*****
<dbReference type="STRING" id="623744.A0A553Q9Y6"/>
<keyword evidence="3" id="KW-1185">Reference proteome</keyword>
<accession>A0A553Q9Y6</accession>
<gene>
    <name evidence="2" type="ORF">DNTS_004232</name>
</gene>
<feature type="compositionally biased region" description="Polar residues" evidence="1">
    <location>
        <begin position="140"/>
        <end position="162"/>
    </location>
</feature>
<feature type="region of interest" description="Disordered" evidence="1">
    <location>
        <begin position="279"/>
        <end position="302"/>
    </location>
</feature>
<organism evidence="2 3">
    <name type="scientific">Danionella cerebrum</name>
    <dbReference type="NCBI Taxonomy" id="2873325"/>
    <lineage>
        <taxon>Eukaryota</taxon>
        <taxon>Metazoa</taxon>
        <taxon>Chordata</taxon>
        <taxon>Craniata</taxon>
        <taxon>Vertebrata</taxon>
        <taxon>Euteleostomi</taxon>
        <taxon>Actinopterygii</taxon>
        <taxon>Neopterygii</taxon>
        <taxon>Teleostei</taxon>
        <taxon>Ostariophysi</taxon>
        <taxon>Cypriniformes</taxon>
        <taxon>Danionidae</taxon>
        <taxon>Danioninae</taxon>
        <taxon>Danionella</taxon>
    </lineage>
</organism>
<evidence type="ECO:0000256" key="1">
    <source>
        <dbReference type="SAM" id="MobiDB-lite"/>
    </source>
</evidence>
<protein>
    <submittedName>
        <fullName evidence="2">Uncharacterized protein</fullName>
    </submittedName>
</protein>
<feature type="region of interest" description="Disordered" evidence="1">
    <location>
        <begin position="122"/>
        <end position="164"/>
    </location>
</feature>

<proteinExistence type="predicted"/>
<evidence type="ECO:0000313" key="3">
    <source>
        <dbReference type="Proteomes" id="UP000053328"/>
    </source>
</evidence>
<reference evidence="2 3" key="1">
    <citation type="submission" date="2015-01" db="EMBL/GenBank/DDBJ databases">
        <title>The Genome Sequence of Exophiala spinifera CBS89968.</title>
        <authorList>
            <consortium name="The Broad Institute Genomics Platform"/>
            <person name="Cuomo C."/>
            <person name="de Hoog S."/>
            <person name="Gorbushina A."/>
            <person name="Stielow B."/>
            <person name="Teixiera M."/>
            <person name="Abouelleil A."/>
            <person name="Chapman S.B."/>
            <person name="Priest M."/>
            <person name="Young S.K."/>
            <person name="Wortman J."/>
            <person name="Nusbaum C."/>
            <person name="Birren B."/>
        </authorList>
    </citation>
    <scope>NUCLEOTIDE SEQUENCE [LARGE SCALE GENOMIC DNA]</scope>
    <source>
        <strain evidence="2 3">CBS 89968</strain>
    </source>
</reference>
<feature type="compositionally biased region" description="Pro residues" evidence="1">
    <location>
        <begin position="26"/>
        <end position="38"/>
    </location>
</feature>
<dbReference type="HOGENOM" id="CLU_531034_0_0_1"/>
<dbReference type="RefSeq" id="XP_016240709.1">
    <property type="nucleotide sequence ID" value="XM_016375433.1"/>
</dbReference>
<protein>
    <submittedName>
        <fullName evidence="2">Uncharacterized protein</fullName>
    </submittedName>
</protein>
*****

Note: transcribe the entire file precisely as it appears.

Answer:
<dbReference type="STRING" id="623744.A0A553Q9Y6"/>
<keyword evidence="3" id="KW-1185">Reference proteome</keyword>
<accession>A0A553Q9Y6</accession>
<gene>
    <name evidence="2" type="ORF">DNTS_004232</name>
</gene>
<feature type="compositionally biased region" description="Polar residues" evidence="1">
    <location>
        <begin position="140"/>
        <end position="162"/>
    </location>
</feature>
<feature type="region of interest" description="Disordered" evidence="1">
    <location>
        <begin position="279"/>
        <end position="302"/>
    </location>
</feature>
<organism evidence="2 3">
    <name type="scientific">Danionella cerebrum</name>
    <dbReference type="NCBI Taxonomy" id="2873325"/>
    <lineage>
        <taxon>Eukaryota</taxon>
        <taxon>Metazoa</taxon>
        <taxon>Chordata</taxon>
        <taxon>Craniata</taxon>
        <taxon>Vertebrata</taxon>
        <taxon>Euteleostomi</taxon>
        <taxon>Actinopterygii</taxon>
        <taxon>Neopterygii</taxon>
        <taxon>Teleostei</taxon>
        <taxon>Ostariophysi</taxon>
        <taxon>Cypriniformes</taxon>
        <taxon>Danionidae</taxon>
        <taxon>Danioninae</taxon>
        <taxon>Danionella</taxon>
    </lineage>
</organism>
<evidence type="ECO:0000256" key="1">
    <source>
        <dbReference type="SAM" id="MobiDB-lite"/>
    </source>
</evidence>
<protein>
    <submittedName>
        <fullName evidence="2">Uncharacterized protein</fullName>
    </submittedName>
</protein>
<feature type="region of interest" description="Disordered" evidence="1">
    <location>
        <begin position="122"/>
        <end position="164"/>
    </location>
</feature>

<proteinExistence type="predicted"/>
<evidence type="ECO:0000313" key="3">
    <source>
        <dbReference type="Proteomes" id="UP000053328"/>
    </source>
</evidence>
<reference evidence="2 3" key="1">
    <citation type="submission" date="2015-01" db="EMBL/GenBank/DDBJ databases">
        <title>The Genome Sequence of Exophiala spinifera CBS89968.</title>
        <authorList>
            <consortium name="The Broad Institute Genomics Platform"/>
            <person name="Cuomo C."/>
            <person name="de Hoog S."/>
            <person name="Gorbushina A."/>
            <person name="Stielow B."/>
            <person name="Teixiera M."/>
            <person name="Abouelleil A."/>
            <person name="Chapman S.B."/>
            <person name="Priest M."/>
            <person name="Young S.K."/>
            <person name="Wortman J."/>
            <person name="Nusbaum C."/>
            <person name="Birren B."/>
        </authorList>
    </citation>
    <scope>NUCLEOTIDE SEQUENCE [LARGE SCALE GENOMIC DNA]</scope>
    <source>
        <strain evidence="2 3">CBS 89968</strain>
    </source>
</reference>
<feature type="compositionally biased region" description="Pro residues" evidence="1">
    <location>
        <begin position="26"/>
        <end position="38"/>
    </location>
</feature>
<dbReference type="HOGENOM" id="CLU_531034_0_0_1"/>
<dbReference type="RefSeq" id="XP_016240709.1">
    <property type="nucleotide sequence ID" value="XM_016375433.1"/>
</dbReference>
<protein>
    <submittedName>
        <fullName evidence="2">Uncharacterized protein</fullName>
    </submittedName>
</protein>